A: All materials are vulnerable to fire damage, so the term “fireproof” is technically incorrect for any product. Nevertheless, engineers and fire technicians have developed tests to compare the fire-resistant properties of different materials. Products treated with Thermex-FR have proven themselves consistently on all such tests.
Q: What makes fire-resistant wood treatment last?
A: The patented fire-resistant formula bonds to the interior structure of the wood during a vacuum-impregnated treatment process. The result is fire protection that lasts for the useful life of the wood product itself.
Q: Are fire-resistant products hazardous to the environment?
A: No. Fire-treated wood products are composed of all-natural elements, and they are not toxic to the environment.
Q: Will my fire retardant-treated wood products have to be re-treated?
A: No. Fire retardant products never need to be re-treated. The unique formula that is used during processing at the facility is thermally cured in dry kilns. Upon reaching the right temperature, the treatment is bonded to the wood and is no longer water-soluble.
Q: What are the typical applications for fire retardant treated lumber and plywood products?
A: Lumber and plywood that have been treated with fire retardant are intended for above-ground exterior use. These include exterior decks and balconies, stairways, covered walkways, siding, molding and trim, soffits and fascia, open-air roof systems, stables, scaffolding, and construction staging.
Q: What wood species and sizes are available to have fire treated?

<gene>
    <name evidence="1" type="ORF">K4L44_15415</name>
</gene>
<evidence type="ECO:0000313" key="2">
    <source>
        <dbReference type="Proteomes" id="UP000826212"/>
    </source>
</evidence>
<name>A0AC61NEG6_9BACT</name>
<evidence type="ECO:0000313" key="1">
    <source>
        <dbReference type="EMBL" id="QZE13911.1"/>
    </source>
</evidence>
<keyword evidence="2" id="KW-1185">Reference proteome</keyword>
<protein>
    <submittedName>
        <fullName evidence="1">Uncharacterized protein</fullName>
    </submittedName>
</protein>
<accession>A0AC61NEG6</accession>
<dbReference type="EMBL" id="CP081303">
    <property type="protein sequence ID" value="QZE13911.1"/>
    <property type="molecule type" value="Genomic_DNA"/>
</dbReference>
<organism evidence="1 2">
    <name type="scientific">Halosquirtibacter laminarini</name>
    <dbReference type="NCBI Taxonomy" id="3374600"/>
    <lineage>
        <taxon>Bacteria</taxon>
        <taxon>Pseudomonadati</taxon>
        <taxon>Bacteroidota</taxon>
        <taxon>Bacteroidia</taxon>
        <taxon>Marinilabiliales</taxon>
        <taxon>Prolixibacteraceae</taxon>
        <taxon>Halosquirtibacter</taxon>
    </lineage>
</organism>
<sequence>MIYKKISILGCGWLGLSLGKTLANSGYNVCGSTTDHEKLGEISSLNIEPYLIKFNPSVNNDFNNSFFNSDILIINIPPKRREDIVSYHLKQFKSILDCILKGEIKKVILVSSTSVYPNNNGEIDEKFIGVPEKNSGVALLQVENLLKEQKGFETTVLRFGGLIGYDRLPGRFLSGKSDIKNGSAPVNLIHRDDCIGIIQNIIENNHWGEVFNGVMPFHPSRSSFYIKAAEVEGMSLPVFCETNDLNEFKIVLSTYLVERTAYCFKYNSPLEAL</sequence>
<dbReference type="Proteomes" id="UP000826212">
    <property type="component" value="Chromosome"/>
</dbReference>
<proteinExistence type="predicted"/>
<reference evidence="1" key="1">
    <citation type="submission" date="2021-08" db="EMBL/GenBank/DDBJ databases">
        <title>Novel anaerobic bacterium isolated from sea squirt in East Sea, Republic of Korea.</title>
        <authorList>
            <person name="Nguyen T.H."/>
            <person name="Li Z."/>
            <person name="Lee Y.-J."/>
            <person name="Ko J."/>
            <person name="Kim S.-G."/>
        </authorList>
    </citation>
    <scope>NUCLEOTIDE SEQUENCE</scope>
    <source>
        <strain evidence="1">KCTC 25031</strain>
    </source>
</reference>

A: Yes. These products meet the performance requirements of most local building codes. However, we suggest checking with your local agency to ensure compliance.
Q: Is there any reduction in strength compared to untreated wood?
A: Yes. The treating and drying processes may cause a slight reduction in strength that varies according to treatment, wood species, specific properties, and applications.
Q: Can these fire retardant products be used in ground contact?
A: Fire retardant treated Western Red Cedar and/or Douglas Fir is intended for exterior, above-ground uses only.
Q: Is it okay to cut wood that has been treated with fire retardant?
A: Yes. Cutting lengths, drilling holes, and light sanding are all permissible. It is not necessary to field-treat cut ends in order to maintain the flame spread rating.
Q: What types of fasteners should be used with fire-treated products?
A: Hot-dipped galvanized or stainless steel hardware is recommended, as the FRX wood treatment could increase the corrosion of bare steel.
Q: Why should I put fire-resistant shakes on my roof when I live in a relatively wet climate?
A: No matter where you live, there always exists the danger of an errant firework or a flying ember from the burn pile of a neighboring home. When it comes to protecting your home, there is no such thing as playing too safe.
Care & Maintenance of Building Materials that have been Fire Treated
Fire-retardant lumber and plywood can be coated with a paint or stain, but caution should be taken in choosing the right product, as not all products will adhere to the unique finish. Shakes and shingles that have been treated with fire retardants should not have any additional coatings applied.
For warranty and other important information, including MSDS Sheets, please visit the Chemco website by clicking HERE